(Re*pug"na*ble) a. Capable of being repugned or resisted. [R.] Sir T. North.

(Re*pug"nance Re*pug"nan*cy) (- nan-s?), n. [F. répugnance, L. repugnantia.] The state or condition of being repugnant; opposition; contrariety; especially, a strong instinctive antagonism; aversion; reluctance; unwillingness, as of mind, passions, principles, qualities, and the like.

That which causes us to lose most of our time is the repugnance which we naturally have to labor.

Let the foes quietly cut their throats,
Without repugnancy.

Syn. — Aversion; reluctance; unwillingness; dislike; antipathy; hatred; hostility; irreconcilableness; contrariety; inconsistency. See Dislike.

(Re*pug"nant) a. [F. répugnant, or L. repugnans, -antis, p. pr. of repugnare. See Repugn.] Disposed to fight against; hostile; at war with; being at variance; contrary; inconsistent; refractory; disobedient; also, distasteful in a high degree; offensive; — usually followed by to, rarely and less properly by with; as, all rudeness was repugnant to her nature.

[His sword] repugnant to command.

There is no breach of a divine law but is more or less repugnant unto the will of the Lawgiver, God himself.

Syn. — Opposite; opposed; adverse; contrary; inconsistent; irreconcilable; hostile; inimical.

(Re*pug"nant*ly), adv. In a repugnant manner.

(Re*pug"nate) v. t. [From L. repugnare. See Repugn.] To oppose; to fight against. [Obs.]

(Re*pugn"er) n. One who repugns.

(Re*pul"lu*late) v. i. [L. repullulare, repullulatum. See Pullulate.] To bud again.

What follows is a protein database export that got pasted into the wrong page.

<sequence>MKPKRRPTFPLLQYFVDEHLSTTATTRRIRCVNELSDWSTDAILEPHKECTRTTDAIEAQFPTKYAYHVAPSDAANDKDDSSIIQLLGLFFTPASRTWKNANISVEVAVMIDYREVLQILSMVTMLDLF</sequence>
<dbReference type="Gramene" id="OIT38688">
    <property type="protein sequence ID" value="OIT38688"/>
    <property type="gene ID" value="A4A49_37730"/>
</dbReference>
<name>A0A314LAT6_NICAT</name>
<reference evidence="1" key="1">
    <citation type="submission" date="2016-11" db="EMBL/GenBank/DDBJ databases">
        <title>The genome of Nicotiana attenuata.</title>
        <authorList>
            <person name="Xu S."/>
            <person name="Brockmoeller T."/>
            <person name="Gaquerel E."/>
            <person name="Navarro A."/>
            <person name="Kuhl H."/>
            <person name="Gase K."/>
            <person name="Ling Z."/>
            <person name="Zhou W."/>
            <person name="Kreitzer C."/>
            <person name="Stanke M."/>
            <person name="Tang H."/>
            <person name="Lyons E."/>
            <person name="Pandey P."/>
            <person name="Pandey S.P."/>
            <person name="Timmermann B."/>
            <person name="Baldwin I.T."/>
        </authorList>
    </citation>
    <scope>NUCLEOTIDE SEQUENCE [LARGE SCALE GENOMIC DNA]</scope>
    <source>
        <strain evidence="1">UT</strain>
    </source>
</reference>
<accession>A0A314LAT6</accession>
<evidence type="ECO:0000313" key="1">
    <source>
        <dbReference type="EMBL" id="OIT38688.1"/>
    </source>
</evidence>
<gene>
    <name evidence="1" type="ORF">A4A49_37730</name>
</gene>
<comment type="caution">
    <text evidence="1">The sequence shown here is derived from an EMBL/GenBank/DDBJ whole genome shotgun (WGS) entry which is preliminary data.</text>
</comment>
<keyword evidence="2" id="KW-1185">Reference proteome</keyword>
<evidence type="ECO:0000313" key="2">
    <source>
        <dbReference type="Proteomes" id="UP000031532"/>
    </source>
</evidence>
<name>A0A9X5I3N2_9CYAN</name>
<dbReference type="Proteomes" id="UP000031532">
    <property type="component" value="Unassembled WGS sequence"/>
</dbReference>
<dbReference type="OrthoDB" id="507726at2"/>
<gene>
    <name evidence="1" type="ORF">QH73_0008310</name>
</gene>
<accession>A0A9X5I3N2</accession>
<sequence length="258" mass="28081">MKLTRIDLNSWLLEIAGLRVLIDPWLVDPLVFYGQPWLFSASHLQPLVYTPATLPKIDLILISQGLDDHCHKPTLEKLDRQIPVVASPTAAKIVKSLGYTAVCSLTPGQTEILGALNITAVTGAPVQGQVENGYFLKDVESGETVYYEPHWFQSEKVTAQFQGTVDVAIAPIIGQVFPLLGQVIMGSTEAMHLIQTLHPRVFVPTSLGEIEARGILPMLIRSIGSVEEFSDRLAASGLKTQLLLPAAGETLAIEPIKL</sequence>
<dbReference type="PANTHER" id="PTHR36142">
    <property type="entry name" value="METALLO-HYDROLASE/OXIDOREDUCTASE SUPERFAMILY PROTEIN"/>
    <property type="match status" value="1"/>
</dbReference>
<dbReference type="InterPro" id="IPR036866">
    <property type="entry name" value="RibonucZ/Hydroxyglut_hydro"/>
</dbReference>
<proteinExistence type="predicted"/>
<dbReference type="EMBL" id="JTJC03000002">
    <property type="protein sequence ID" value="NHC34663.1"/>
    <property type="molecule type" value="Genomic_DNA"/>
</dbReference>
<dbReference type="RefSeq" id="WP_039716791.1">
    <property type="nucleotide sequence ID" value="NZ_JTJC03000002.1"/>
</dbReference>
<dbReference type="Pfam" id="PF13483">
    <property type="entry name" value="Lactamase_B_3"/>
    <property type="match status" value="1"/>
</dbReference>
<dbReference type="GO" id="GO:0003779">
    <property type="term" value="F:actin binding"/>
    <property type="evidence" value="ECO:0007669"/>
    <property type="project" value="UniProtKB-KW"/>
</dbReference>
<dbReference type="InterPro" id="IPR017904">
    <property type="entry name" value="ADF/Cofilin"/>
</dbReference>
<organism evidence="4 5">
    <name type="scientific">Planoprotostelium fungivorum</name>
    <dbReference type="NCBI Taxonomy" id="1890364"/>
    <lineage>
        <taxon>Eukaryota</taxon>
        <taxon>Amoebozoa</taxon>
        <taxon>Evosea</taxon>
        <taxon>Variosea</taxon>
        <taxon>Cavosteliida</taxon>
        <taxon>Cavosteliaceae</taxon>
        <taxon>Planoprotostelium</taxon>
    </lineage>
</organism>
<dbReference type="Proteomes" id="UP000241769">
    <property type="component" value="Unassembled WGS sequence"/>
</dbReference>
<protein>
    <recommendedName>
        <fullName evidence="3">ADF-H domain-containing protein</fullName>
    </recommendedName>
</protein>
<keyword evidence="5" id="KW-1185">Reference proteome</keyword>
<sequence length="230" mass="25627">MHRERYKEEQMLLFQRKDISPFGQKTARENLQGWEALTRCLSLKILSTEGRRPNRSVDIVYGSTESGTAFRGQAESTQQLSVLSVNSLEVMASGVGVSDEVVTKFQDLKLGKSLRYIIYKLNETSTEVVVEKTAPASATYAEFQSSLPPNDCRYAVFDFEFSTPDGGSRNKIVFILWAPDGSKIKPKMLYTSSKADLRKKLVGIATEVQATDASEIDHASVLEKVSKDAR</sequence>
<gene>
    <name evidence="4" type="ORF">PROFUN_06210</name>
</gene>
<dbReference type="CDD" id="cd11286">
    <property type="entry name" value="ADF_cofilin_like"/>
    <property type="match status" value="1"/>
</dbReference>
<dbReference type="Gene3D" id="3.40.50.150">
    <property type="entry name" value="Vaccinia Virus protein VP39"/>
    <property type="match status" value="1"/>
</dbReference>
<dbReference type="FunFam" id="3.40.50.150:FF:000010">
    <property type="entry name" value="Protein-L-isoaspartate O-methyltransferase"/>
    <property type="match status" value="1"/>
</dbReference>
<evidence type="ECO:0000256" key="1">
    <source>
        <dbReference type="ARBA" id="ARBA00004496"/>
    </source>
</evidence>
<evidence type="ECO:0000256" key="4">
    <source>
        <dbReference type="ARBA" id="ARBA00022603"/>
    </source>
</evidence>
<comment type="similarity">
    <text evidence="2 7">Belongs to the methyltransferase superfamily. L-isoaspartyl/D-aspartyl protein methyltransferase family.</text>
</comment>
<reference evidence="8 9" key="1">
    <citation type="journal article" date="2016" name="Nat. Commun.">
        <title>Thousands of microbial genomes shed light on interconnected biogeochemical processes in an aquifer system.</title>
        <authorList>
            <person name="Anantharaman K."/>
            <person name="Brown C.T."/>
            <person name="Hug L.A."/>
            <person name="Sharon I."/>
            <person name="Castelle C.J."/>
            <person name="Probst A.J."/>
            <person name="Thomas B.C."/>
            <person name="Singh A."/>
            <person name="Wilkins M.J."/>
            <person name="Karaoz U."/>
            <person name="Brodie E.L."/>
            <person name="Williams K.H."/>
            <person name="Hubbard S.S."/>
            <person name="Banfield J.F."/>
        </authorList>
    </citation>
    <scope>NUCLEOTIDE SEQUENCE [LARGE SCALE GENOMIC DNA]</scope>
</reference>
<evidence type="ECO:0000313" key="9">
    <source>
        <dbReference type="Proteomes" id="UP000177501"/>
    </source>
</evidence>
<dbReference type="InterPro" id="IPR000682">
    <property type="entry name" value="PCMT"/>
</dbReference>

Though tares repullulate, there is wheat still left in the field.

(Re*pul`lu*la"tion) n. The act of budding again; the state of having budded again.

(Re*pulse") v. t. [imp. & p. p. Repulsed (-p?lst"); p. pr. & vb. n. Repulsing.] [L. repulsus, p. p. of repellere. See Repel.]

1. To repel; to beat or drive back; as, to repulse an assault; to repulse the enemy.

Complete to have discovered and repulsed
Whatever wiles of foe or seeming friend.

2. To repel by discourtesy, coldness, or denial; to reject; to send away; as, to repulse a suitor or a proffer.

(Re*pulse"), n. [L. repulsa, fr. repellere, repulsum.]

1. The act of repelling or driving back; also, the state of being repelled or driven back.

By fate repelled, and with repulses tired.

He received in the repulse of Tarquin seven hurts in the body.

2. Figuratively: Refusal; denial; rejection; failure.

  By PanEris using Melati.

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